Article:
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Working with EEA migrants An overview for homelessness services Tasmin Maitland, Head of Innovation and Good Practice

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Presentation on theme: "Working with EEA migrants An overview for homelessness services Tasmin Maitland, Head of Innovation and Good Practice"— Presentation transcript:

1 Working with EEA migrants An overview for homelessness services Tasmin Maitland, Head of Innovation and Good

2 The majority of EEA migrants are job seekers or self-employed. Most are successful in securing housing and employment, but a minority require support. Due to restrictions on access to housing and benefits, migrants facing problems are at risk of extended periods of homelessness and destitution. High % EEA migrants among people sleeping rough in some parts of England. Causes of migrant homelessness include: Casual or seasonal employment ends, along with any tied accommodation Wages too low to afford rents Job offers that turn out, on arrival, to be short term or non-existent Not enough contingency savings e.g. for a deposit or transport home Unscrupulous landlords e.g. over-charging, evicting illegally, not returning deposits Escape from trafficking and forced labour Homeless Link research with central and eastern European migrants showed that most did not experience homelessness until they came to England. The issue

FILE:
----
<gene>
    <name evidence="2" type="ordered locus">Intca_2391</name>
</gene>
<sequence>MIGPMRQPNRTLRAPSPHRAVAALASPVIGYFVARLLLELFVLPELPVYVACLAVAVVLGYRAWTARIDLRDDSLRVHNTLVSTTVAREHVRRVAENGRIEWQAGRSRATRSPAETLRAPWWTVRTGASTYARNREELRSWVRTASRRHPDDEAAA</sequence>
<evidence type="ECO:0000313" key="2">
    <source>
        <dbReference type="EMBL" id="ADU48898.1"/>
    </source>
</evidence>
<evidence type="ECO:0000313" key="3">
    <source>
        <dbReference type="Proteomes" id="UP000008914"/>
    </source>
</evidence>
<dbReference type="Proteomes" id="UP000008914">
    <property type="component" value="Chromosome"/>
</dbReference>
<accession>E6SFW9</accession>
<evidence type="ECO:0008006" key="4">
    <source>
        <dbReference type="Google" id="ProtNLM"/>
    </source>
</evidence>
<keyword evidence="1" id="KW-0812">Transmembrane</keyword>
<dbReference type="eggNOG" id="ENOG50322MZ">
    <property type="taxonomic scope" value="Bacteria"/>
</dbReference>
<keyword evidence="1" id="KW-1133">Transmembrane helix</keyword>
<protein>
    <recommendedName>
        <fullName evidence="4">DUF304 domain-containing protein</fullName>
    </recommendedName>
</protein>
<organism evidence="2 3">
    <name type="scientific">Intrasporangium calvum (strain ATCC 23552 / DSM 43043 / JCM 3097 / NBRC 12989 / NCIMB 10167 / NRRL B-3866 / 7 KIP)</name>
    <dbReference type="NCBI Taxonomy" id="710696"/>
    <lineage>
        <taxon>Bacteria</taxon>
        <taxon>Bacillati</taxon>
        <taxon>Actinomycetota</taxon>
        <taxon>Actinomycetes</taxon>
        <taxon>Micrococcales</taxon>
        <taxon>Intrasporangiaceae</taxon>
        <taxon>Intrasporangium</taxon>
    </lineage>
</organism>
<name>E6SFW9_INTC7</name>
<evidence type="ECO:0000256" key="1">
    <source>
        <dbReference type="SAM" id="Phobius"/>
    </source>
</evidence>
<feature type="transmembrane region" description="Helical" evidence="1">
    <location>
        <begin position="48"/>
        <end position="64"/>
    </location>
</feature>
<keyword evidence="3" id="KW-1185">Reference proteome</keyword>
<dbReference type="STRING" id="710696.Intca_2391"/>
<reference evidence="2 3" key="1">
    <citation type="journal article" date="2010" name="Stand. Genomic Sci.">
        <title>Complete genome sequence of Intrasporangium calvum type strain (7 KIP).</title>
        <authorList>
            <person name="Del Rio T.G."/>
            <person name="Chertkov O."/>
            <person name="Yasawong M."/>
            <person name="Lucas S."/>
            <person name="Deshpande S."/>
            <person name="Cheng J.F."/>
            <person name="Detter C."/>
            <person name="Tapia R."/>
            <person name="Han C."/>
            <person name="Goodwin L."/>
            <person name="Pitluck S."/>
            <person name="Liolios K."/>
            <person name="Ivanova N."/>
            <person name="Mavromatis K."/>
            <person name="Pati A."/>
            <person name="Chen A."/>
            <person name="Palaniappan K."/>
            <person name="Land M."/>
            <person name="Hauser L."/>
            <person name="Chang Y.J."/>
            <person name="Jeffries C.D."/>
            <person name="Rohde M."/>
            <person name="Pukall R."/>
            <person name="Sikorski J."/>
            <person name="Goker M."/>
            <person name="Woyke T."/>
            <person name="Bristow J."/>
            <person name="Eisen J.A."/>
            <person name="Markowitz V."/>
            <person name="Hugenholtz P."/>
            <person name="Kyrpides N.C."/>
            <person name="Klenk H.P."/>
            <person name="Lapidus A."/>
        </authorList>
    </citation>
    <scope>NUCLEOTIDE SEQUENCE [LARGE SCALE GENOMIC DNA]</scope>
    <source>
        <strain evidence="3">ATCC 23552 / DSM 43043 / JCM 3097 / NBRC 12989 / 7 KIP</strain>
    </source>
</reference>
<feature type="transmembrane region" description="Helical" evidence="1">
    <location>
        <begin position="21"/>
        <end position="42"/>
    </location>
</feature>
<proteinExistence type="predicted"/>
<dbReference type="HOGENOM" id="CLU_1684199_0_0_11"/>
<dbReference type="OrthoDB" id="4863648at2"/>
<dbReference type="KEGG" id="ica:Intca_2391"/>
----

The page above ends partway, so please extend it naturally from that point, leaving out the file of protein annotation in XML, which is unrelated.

3 Shaping the service offer Be realistic, make sure clients know what your service can offer.  Can staff communicate effectively with clients who speak little or no English?  Are staff trained on welfare benefits for migrants?  Are there sufficient staff resources for time-consuming tasks e.g. benefit claims?  Can staff assess likelihood of success e.g. how close someone is to the labour market, if they have sufficient evidence to claim Job Seeker’s Allowance?  Do staff know how to refer or signpost to local services where clients can access professional advice on immigration, welfare benefits etc?  Is there partnership working in place e.g. with outreach teams, advice centres, JobCentre Plus, reconnection services, drug and alcohol services, mental health services? If you can’t answer ‘yes’ to these questions, your service should be signposting clients to specialist services or arranging in-reach sessions from partner agencies.

4 Service delivery: what works? Workers who speak relevant languages Peer mentors Single service offers Reconnection with wrap-around support in country of return Good relationships with Home Office Immigration (formerly UKBA) and embassies Multi-agency work Support from the Local Authority e.g. specialist commissioning Access to funds for documents and/or reconnection Employment support Enforcement where necessary